Archive for December, 2009
This page lists our postings from December,
For an index to all our reports
from the 218th General Assembly
For an index to all our reports from
conference on global mission and justice >>
Earlier in April,
For links to earlier archive pages,
See the "horrors" of Britain’s “socialized medicine”
through the experience of two American Presbyterian pastors in
The Revs. John Mann and Lindsay Biddle have
both been serving Church of Scotland parishes in Glasgow.
Part of their Christmas letter reports their modest (and
comforting!) experience of Scotland’s health care system.
British people are used to standing in
One thing we don’t have to wait in line
for is to see a doctor. When we moved to Glasgow six years
ago, we both went to the local ‘surgery’ where we were each
examined and registered by a General Practitioner. Whenever
we need medical attention, that’s who we call, and if we
call in the morning we’re scheduled to go to the doctor’s
office that day. If we call in the afternoon, we’ll get an
appointment for the next day because the doctor is out
making house calls in the afternoon.
The rest of their observations >>
UCC ARGUES FOR HEALTH CARE REFORM
September the United Church of Christ launched
major advocacy campaign to gather 100,000 messages to
Congress, in support of health care reform.
Some of the major
points in their message are worth repeating as the debate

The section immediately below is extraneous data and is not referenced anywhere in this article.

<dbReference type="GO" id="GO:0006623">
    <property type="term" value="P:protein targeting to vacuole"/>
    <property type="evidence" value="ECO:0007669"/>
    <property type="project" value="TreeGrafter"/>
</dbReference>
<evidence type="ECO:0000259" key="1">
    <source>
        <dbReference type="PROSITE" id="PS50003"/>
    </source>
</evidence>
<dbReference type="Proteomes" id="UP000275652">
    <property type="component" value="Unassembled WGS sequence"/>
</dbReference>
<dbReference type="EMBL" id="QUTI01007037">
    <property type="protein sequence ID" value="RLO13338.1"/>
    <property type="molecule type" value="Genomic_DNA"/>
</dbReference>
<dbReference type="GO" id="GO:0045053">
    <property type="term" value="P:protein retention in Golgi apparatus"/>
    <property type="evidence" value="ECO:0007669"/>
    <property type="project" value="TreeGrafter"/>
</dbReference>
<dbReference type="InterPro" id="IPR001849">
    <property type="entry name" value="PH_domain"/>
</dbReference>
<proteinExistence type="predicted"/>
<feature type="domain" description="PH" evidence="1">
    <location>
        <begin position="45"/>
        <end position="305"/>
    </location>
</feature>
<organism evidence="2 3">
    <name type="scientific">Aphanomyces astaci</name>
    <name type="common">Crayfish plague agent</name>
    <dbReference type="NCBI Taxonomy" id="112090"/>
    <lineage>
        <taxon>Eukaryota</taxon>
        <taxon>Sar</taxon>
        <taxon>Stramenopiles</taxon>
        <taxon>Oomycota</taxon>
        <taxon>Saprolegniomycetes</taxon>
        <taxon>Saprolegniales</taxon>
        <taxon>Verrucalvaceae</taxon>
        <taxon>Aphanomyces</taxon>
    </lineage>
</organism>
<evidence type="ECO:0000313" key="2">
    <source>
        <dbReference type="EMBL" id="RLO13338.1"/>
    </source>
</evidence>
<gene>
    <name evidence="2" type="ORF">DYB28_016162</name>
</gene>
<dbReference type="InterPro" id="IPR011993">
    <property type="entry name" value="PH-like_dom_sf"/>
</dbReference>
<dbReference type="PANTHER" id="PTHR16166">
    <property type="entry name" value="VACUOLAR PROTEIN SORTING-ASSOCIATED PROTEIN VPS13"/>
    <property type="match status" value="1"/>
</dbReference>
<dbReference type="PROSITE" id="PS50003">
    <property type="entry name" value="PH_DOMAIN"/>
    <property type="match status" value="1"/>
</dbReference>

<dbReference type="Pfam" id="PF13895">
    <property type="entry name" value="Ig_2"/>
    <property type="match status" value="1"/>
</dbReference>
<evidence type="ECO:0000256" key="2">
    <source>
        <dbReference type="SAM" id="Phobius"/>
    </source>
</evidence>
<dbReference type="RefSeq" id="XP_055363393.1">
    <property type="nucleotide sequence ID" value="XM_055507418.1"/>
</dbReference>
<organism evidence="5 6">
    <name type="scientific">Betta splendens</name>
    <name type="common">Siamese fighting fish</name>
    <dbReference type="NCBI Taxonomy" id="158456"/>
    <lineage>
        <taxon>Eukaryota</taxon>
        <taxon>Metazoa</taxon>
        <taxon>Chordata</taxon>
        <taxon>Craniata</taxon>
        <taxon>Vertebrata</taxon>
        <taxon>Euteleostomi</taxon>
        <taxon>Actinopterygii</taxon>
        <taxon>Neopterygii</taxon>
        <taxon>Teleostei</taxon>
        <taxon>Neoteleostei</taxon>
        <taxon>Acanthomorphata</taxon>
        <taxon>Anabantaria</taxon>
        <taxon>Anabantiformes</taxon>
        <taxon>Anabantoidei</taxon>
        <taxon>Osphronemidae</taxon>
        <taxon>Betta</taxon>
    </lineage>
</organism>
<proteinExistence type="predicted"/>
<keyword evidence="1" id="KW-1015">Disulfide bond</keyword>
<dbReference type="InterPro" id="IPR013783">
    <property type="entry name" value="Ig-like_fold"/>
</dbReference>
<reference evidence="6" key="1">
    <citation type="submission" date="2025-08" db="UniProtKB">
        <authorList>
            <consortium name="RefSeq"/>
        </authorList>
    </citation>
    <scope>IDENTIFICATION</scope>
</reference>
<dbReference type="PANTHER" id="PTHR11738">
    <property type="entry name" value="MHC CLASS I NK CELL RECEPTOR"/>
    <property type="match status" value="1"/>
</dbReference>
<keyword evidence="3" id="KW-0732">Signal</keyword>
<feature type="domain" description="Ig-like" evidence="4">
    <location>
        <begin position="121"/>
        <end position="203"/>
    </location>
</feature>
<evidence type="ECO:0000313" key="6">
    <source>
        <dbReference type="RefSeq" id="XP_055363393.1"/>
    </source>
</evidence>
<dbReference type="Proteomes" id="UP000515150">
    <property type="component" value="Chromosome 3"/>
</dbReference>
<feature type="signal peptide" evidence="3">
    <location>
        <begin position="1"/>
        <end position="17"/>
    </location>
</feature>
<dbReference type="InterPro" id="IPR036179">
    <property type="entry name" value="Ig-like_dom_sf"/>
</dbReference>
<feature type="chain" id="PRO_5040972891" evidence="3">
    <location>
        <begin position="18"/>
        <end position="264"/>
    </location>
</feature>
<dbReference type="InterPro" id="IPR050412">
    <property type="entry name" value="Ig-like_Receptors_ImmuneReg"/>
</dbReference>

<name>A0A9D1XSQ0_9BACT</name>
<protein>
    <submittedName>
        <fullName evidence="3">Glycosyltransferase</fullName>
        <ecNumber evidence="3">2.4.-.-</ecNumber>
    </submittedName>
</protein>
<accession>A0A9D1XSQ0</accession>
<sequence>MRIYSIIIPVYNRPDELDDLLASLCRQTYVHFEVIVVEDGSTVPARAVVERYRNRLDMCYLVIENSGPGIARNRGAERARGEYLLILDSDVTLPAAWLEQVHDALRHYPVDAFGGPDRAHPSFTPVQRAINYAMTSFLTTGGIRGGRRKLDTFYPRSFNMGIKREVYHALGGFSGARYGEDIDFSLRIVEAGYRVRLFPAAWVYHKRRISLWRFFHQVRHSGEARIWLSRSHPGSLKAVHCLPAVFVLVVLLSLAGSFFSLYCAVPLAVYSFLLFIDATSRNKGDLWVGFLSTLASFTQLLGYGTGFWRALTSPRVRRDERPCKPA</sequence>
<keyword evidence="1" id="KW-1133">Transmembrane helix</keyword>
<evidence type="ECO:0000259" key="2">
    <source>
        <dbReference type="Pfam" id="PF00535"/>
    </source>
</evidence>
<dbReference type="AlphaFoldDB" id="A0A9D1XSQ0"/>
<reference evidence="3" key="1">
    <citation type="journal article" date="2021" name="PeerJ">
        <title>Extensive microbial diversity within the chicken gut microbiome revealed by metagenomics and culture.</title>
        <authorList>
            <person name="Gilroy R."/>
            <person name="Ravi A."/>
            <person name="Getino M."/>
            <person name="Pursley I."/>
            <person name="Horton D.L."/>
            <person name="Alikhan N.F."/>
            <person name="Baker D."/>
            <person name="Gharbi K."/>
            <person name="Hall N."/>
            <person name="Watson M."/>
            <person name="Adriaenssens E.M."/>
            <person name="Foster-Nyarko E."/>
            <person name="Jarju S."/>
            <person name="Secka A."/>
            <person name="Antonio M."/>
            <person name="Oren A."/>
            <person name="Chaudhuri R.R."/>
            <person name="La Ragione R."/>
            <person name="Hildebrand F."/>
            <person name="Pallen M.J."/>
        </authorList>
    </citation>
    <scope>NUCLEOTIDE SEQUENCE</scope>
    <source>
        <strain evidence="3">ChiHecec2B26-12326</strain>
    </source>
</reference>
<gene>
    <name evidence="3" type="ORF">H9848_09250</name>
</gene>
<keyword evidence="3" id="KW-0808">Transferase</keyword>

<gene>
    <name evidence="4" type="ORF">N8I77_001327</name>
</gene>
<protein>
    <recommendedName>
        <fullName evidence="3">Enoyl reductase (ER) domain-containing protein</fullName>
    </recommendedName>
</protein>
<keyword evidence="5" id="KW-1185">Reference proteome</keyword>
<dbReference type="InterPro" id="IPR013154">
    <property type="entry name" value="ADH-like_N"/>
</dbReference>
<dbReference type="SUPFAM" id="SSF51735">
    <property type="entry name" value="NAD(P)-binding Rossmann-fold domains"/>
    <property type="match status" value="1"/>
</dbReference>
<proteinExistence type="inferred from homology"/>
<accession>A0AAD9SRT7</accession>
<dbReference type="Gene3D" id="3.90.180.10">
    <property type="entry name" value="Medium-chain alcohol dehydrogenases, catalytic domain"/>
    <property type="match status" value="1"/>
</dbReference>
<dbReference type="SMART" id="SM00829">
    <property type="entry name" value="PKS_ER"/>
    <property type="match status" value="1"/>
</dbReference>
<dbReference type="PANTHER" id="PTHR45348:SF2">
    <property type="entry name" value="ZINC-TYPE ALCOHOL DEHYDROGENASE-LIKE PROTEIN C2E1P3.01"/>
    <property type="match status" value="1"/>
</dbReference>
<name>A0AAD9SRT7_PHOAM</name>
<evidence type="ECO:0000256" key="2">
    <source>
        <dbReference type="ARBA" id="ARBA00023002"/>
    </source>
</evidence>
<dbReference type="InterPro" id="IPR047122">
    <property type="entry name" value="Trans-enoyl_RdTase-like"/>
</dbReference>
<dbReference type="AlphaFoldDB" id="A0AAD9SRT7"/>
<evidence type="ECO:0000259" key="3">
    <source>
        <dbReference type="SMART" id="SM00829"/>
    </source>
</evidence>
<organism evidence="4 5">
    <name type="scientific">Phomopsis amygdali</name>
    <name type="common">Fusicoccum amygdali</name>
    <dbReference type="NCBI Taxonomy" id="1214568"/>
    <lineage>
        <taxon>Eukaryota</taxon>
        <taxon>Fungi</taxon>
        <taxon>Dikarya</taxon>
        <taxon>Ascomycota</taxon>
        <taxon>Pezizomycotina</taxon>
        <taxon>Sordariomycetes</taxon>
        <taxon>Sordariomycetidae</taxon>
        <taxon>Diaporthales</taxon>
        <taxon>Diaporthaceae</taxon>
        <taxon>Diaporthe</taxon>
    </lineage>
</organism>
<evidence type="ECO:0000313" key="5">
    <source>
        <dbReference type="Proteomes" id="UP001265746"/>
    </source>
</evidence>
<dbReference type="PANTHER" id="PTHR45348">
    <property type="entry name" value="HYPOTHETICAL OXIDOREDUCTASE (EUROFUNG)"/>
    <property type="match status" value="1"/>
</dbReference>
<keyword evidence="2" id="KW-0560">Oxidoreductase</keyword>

• Over 47
million people (one in six) and over 9 million children are
without health coverage and 25 million more are under-insured.
year, 18,000 people in the United States die from a lack of
health insurance. That’s two people every hour.
• More than
60 percent of all bankruptcies are linked to medical expenses.
About 1.5 million families lose their homes to foreclosure every
year due to unaffordable medical costs.
health care reform >>
Reflections on the incivility of the health care reform
by Bill Peach
Comity and Collegiality
I heard a story on television about two
elderly Senators leaving the Senate Chambers, helping each other
through doors and up and down stairs. The two were Jesse Helms
(R-NC), five terms from 1973 to 2003, and his arch-rival
Claiborne Pell (D-RI), six terms from 1961 to 1997. The story
was told to illustrate the mood of the Senate in former times.
Whether it is fact or fiction, history would have us believe
that in spite of the vicious oratory on the Senate floor, the
senators had great respect for each other.
I spent too many hours watching the Health
Care Reform Act debate on C-SPAN. One senator cited examples of
the treachery of Judas Iscariot and the beating of Rodney King
to portray the character of fellow senators. Another senator
suggested that the nation should pray that the Democrats would
not all be present for the early morning vote. Some believed
there was a subtle inference to Senator Byrd and the hazards of
the blizzard and icy streets.
We look to the Senate for greatness in “acts
of statesmanship transcending party and State lines.” The House
of Representatives is composed of men and women who are elected
by friends and neighbors in several counties to be their voice
in Washington. The Senate in contrast gave us the likes of
Webster, Calhoun, and Clay. Senators bring to the floor,”
leadership in national thought and constitutional interpretation
as well as legislation.”
The rest of this essay >>
The author: Bill
Peach lives in Franklin, Tennessee, where he has been in the
men’s clothing business for most of his working life. But he